Latest figures rekindle concerns over Taiwan’s low birth rate

Taipei--The number of children born in Taiwan in the first five months of this year was down from the same period last year and could fall below 200,000 for the year if the trend continues, a Taiwan Association of Obstetrics and Gynecology official warned Tuesday.

Huang Ming-chao, secretary-general of the association, urged the government to come up with a policy to address the issue after confirming what he was hearing from many Obs/Gyn physicians -- that the number of babies being delivered had declined recently.

Aside from March, when nearly 19,000 babies were born, births in the other months averaged about 15,000 per month, down between 1,000 and 2,000 from the same period last year, highlighting a problem Huang described as "serious."

Births in a single year in the past decade have fallen as low as 166,000 in 2010 in the wake of the 2008 and 2009 financial crisis. It was the lowest number of babies born in any year in Taiwan since 1947, when Ministry of the Interior records are first available.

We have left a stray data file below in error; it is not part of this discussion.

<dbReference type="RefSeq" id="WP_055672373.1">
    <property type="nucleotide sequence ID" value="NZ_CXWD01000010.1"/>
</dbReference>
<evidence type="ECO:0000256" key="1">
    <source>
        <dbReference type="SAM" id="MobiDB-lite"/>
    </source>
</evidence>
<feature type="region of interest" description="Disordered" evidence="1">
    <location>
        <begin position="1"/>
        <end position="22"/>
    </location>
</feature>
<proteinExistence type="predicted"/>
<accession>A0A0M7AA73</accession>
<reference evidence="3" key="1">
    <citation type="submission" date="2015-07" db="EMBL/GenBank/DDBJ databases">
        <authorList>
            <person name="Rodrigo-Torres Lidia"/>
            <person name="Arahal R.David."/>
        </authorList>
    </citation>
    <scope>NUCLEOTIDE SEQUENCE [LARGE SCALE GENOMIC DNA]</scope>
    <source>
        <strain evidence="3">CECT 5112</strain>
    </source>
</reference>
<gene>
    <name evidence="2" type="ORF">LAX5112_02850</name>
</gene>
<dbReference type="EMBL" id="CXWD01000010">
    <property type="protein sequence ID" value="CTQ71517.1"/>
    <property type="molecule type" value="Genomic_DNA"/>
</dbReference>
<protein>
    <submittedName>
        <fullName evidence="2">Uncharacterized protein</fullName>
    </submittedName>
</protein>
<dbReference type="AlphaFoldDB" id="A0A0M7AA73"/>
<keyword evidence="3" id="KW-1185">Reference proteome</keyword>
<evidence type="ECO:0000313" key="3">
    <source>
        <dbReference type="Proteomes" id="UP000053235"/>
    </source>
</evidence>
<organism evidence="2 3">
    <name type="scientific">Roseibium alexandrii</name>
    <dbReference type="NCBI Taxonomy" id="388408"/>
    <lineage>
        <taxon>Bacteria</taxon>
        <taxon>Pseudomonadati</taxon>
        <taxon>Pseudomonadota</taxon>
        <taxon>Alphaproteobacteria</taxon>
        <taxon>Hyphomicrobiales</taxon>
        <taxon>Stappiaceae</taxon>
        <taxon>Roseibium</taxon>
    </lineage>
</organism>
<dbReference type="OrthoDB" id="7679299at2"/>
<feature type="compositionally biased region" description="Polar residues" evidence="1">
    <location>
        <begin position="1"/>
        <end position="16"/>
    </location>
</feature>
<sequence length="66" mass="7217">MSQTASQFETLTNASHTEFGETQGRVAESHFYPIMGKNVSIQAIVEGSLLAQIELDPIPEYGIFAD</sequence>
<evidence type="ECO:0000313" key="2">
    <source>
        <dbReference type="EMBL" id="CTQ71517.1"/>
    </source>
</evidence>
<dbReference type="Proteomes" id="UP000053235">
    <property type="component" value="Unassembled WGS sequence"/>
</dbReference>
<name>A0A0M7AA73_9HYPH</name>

But that turned out be an aberration as the number of births have ranged between 196,627 and 229,481 a year since then, yet even those figures are low from a historical perspective.

Roughly 300,000 babies a year were born in Taiwan in the 1980s and 1990s, but the number fell to 260,354 in 2001 and to 227,070 in 2003, and has never recovered, leaving Taiwan with one of the world's lowest birth rates at below 10 per 1,000 people.

The low birth rate means Taiwan's population will gradually decrease, putting major stress on the country's social fabric and economic development. Each worker, for example, will have to support more retirees as Taiwan ages quickly.

Lin Tzou-yien, a former health minister who serves as the convener of an office dealing with the low birth issue under the ministry, said the latest figures on newborns show that the problem is really serious.

"The problem of a declining birth rate could be an even higher priority than pension reform or long-term care programs," he said.

His office met Monday to discuss the issue and is preparing to solicit more government funds to deal with the problem.

Lin said any solution will require the integration of all government resources to improve public child care facilities, raise the salaries of young adults, and provide more social housing so that young people are more willing to get married and have children.

National Taiwan University professor Hsueh Cherng-tay, a former minister without portfolio, said the declining number of marriages in 2016 could be directly linked to the lower number of newborns this year.

Hsueh said Taiwan's birth rate is closely linked to the number of married couples, as out-of-wedlock births account for only about 4 percent of all births, and fewer marriages along with foreign spouses giving birth to fewer children and uncertain policies have all contributed to the problem.

Source: Overseas Community Affairs Council